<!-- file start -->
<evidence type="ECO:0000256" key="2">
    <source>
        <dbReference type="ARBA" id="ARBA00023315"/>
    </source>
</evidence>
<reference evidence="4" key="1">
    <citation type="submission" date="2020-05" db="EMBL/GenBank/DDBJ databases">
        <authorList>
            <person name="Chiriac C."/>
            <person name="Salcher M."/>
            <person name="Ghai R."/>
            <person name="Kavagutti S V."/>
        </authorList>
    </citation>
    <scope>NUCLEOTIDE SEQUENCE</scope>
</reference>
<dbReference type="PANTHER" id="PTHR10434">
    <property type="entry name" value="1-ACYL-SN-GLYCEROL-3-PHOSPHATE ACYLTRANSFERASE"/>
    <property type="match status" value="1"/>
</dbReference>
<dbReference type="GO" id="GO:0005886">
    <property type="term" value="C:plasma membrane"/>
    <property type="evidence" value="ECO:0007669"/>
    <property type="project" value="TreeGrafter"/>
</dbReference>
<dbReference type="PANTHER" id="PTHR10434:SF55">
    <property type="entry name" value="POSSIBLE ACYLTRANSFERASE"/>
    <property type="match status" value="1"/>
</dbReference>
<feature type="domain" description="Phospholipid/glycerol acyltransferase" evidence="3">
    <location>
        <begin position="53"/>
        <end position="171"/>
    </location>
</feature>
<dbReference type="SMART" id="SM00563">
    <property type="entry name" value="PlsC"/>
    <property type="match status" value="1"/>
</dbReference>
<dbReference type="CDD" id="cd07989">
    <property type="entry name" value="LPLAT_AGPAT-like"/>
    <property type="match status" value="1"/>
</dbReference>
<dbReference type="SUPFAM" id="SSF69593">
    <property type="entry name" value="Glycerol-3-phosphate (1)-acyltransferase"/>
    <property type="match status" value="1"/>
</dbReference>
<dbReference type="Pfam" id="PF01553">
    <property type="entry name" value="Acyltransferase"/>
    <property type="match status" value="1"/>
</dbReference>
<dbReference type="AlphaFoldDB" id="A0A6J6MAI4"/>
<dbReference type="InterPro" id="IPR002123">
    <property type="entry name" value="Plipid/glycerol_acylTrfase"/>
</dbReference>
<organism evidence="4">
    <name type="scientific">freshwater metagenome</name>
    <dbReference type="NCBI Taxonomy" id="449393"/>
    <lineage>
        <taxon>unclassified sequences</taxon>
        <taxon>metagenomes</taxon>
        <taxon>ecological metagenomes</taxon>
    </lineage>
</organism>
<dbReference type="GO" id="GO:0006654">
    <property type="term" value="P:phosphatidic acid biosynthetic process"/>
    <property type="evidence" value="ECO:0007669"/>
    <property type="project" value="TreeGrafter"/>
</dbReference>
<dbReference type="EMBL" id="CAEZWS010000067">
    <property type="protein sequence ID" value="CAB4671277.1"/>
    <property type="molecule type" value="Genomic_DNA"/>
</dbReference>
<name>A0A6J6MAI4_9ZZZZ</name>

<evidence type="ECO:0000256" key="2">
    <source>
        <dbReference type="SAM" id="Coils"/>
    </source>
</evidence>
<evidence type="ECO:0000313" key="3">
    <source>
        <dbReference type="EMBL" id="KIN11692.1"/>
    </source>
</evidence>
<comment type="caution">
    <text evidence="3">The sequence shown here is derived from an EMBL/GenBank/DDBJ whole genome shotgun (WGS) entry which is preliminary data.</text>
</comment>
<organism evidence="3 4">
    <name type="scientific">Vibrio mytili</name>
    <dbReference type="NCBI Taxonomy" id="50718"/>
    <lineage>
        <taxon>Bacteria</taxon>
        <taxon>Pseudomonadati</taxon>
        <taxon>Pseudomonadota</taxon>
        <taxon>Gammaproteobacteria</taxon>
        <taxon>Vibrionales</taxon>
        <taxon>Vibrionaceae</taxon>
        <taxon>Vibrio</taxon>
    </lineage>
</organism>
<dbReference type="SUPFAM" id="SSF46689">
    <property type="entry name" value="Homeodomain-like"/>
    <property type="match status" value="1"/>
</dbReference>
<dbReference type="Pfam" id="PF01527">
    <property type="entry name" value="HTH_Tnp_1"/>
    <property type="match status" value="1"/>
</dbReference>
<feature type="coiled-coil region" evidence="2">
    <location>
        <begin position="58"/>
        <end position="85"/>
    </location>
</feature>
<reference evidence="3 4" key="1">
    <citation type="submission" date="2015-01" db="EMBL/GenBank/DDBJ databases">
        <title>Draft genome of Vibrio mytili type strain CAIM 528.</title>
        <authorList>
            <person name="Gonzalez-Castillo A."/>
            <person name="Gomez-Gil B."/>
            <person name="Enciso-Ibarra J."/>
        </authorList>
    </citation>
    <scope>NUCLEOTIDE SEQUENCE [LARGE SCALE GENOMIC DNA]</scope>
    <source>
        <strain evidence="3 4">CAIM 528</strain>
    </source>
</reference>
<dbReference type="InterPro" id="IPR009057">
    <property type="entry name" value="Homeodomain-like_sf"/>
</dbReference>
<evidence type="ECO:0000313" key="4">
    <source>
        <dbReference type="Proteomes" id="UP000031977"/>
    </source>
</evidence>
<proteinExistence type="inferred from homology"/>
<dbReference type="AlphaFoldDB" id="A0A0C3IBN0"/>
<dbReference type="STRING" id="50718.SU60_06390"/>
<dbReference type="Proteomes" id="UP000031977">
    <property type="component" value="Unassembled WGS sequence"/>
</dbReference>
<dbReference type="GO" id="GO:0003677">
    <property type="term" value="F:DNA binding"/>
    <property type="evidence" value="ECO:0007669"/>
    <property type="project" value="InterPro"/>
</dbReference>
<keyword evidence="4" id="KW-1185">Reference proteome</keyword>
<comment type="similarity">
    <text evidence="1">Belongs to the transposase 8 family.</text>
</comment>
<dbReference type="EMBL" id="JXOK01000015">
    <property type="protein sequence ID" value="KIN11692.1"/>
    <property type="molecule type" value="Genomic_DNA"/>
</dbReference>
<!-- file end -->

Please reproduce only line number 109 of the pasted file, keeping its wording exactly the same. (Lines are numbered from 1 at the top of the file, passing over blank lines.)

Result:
<feature type="coiled-coil region" evidence="2">